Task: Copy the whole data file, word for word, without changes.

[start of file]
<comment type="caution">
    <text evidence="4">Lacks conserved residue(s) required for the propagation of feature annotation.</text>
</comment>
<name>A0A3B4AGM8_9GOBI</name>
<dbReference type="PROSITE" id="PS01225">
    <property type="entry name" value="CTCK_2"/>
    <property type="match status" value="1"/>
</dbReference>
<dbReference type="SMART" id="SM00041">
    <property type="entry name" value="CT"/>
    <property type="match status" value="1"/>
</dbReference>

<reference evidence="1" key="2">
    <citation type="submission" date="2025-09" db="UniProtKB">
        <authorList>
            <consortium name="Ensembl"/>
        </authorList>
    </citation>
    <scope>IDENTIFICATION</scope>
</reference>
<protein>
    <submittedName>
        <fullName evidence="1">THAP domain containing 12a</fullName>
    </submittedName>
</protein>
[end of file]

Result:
<comment type="caution">
    <text evidence="4">Lacks conserved residue(s) required for the propagation of feature annotation.</text>
</comment>
<name>A0A3B4AGM8_9GOBI</name>
<dbReference type="PROSITE" id="PS01225">
    <property type="entry name" value="CTCK_2"/>
    <property type="match status" value="1"/>
</dbReference>
<dbReference type="SMART" id="SM00041">
    <property type="entry name" value="CT"/>
    <property type="match status" value="1"/>
</dbReference>

<reference evidence="1" key="2">
    <citation type="submission" date="2025-09" db="UniProtKB">
        <authorList>
            <consortium name="Ensembl"/>
        </authorList>
    </citation>
    <scope>IDENTIFICATION</scope>
</reference>
<protein>
    <submittedName>
        <fullName evidence="1">THAP domain containing 12a</fullName>
    </submittedName>
</protein>